With U.S. and global growth slowing, Federal Reserve chairman Ben Bernanke is pumping more money into the banking system in an attempt to rescue the economy.
This has lowered interest rates, reducing the return from savings. Seniors are particularly hard-hit, because 10 percent of their income comes from interest on savings.
If interest rates were 2 percent rather than 1 percent, the average senior would have an additional $3,200 in income. If rates were 4 percent, the senior would have an additional $9,500. If rates were 6 percent, the senior would earn $15,800 more per year.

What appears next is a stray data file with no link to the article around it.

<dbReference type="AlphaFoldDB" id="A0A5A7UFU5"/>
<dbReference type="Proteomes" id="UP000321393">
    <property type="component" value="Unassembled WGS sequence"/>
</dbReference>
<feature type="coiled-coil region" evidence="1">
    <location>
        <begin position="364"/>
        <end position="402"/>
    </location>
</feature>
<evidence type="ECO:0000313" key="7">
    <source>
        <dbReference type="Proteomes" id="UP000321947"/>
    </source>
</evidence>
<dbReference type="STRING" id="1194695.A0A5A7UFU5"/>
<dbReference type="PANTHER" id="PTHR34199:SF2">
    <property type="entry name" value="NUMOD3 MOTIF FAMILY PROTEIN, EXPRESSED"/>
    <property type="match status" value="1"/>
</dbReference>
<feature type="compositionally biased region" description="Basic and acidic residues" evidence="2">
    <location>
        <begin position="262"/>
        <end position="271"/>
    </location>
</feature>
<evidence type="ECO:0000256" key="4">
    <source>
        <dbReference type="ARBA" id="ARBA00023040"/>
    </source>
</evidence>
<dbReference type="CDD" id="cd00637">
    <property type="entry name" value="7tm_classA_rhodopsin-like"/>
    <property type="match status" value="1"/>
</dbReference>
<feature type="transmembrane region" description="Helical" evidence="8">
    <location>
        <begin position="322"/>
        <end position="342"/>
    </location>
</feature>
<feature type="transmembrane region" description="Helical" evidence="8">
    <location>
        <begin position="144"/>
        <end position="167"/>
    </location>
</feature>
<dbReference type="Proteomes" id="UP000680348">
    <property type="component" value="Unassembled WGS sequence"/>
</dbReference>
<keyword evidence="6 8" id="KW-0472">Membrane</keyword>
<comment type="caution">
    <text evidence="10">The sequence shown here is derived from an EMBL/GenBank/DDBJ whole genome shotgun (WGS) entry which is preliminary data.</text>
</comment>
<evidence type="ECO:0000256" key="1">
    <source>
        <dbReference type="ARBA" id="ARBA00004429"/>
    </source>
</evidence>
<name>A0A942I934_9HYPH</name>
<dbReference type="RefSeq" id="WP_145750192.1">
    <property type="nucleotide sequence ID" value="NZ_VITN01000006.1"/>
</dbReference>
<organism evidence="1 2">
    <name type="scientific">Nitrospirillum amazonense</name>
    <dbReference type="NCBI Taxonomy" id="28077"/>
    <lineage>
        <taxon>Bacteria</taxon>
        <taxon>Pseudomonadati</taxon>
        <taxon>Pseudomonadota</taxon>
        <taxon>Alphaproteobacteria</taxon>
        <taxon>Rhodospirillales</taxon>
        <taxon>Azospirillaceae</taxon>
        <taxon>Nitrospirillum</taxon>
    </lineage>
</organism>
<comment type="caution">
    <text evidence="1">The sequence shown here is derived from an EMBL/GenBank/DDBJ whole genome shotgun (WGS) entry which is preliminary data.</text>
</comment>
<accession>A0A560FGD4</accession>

Naturally, other parts of seniorsâ€™ portfolios are positively affected by low interest rates, so the amounts above are not a net gain. For instance, low rates causes the value of equity investments and housing to rise, so seniorsâ€™ portfolios become more valuable.